We tracked all participants from the state of California who passed PBI’s Professional Boundaries and Ethics, Medical Ethics and Professionalism, Pharmacy Ethics and Professionalism, or Maintenance and Accountability Seminar courses taken between January 1, 2010, and December 31, 2014, for any subsequent interactions with their California regulator. Those who failed their course did not graduate and were not included in this analysis. We defined “subsequent interactions” with a regulator as any public formal accusation that led to a regulatory action, petition, citation, decision, or order listed on the regulator’s website for each individual in our study sample. This definition was purposefully broad so as to capture any potential wrongdoing that might suggest recidivist activity. For example, it was necessary to review formal accusations made as a result of findings of an investigation and leading to the disciplinary action because the reasons for disciplinary action and coursework referral are not spelled out in the orders themselves; accusations appear in separate appendices. Simple accusations that did not lead to regulatory action were not considered for the purposes of identifying recidivism. Any subsequent conduct of concern could then be compared to the original infraction for which course attendance was ordered.
We tracked these participants in two stages. First, for the purposes of presenting a poster at the 2019 annual meeting of the Federation of State Medical Boards (FSMB), we provided descriptive data on the participants through December 31, 2018. This provided a follow-up period that ranged from a minimum of four years (for those participants who attended our course in December 2014) to a maximum of nine years (for those participants who attended our course in January 2010). Second, for the purposes of providing extended follow-up of the same cohort of participants, we tracked them for an additional two years through December 31, 2020. Thus, the follow-up period ranged from a minimum of six to a maximum of 11 years. The descriptive data presented in the Results section reflect the extended follow-up period.
California licensees were selected for two reasons: 1) California referrals represent PBI’s largest sample size, compared to referrals from other jurisdictions, and 2) the California Department of Consumer Affairs (DCA), the state-wide regulator and licensing entity, maintains websites for each clinical discipline (e.g., medical, physician assistant, pharmacy, etc.) that provide current, easily searchable licensee information, allowing accurate and timely tracking of California graduates of our courses.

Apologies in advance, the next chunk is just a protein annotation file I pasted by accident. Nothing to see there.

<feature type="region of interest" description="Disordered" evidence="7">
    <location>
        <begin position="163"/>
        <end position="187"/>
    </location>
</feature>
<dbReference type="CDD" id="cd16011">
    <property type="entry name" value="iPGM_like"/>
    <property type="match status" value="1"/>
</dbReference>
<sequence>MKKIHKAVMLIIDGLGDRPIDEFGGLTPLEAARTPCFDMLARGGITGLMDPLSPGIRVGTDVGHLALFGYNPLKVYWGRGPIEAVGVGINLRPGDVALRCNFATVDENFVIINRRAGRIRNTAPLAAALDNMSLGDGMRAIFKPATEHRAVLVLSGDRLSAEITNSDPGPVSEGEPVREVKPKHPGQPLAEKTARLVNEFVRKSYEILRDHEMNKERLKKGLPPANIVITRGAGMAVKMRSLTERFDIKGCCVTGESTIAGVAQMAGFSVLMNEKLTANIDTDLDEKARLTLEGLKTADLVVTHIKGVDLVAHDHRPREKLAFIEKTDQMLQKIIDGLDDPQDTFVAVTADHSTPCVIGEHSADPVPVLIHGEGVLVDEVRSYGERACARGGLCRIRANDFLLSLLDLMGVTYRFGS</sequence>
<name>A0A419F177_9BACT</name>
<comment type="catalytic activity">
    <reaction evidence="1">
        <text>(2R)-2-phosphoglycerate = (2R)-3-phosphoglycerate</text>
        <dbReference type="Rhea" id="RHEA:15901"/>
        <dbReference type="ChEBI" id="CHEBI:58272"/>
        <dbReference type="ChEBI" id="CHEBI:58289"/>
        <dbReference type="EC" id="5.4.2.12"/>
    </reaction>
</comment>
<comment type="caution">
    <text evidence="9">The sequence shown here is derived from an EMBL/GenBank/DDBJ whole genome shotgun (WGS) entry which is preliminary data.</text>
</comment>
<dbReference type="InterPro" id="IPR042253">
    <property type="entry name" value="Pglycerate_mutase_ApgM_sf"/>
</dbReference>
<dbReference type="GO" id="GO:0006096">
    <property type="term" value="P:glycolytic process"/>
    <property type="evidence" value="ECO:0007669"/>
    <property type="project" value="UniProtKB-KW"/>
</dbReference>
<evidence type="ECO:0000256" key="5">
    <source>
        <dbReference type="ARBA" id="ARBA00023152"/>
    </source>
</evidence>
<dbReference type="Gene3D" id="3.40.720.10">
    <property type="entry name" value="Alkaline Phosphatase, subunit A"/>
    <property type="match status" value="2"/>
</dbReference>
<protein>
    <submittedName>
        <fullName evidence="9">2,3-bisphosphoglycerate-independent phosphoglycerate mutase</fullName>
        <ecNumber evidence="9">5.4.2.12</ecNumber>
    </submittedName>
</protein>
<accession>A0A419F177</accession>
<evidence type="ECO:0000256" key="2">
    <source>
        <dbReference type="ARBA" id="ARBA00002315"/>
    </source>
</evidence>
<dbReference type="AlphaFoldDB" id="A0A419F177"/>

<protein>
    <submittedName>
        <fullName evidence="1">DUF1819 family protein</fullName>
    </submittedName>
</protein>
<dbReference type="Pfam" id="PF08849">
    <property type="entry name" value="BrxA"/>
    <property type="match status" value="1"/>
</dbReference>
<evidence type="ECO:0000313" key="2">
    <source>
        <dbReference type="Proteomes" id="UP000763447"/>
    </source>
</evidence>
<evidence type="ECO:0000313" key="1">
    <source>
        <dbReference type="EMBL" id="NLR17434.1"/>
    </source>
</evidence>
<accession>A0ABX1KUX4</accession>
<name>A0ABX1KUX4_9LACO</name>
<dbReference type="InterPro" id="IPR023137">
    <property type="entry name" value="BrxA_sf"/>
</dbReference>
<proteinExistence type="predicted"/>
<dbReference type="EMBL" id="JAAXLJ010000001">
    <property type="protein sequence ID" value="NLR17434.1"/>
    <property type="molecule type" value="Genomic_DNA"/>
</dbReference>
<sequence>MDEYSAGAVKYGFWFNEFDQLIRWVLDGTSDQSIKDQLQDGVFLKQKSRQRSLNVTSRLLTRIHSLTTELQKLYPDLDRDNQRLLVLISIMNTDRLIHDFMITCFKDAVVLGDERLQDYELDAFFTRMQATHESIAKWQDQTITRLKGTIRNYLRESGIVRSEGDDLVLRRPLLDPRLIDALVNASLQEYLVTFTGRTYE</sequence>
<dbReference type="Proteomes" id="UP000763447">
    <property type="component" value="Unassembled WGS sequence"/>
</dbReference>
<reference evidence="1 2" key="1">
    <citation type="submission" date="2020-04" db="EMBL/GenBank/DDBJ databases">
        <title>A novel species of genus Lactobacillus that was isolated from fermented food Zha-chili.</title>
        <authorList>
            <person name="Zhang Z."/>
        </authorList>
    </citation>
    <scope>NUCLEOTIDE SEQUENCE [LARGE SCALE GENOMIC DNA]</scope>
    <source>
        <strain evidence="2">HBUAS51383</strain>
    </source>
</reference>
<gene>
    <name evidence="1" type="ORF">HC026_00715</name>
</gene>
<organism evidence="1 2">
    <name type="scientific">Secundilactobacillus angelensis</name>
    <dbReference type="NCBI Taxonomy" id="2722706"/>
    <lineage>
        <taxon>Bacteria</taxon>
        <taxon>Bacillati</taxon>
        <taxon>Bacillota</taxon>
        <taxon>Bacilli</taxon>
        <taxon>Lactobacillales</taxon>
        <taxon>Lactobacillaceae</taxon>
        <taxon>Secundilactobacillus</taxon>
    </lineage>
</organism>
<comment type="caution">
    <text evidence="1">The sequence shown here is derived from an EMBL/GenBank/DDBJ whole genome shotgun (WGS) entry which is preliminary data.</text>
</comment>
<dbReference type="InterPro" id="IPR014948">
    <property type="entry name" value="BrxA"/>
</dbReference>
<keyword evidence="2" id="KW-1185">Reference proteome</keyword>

All course graduates’ licenses were checked against the DCA website for any subsequent, post-course interaction with their regulator. All participants with a post-course interaction were examined independently on a case-by-case basis by reviewing all publicly available documents on the participant’s regulator’s website. Participants were searched for by name, with name spelling, middle initials, license numbers, clinical specialty and year of original licensure double-checked to ensure accuracy and eliminate duplicates. The initial cohort, followed through December 31, 2018, was examined by three PBI staff members (one RN, one MD, and one Master of Fine Arts). The second cohort, followed through December 31, 2020, was examined by two PBI staff members (the same MD as in the initial analysis and one Bachelor of Science). All examiners followed the same process to search for documents.
Participants with any post-course interaction with their regulator were assigned to one of three groups:
Primary recidivism, defined as re-offenses with the same conduct of concern that occasioned their original referral to a remedial course.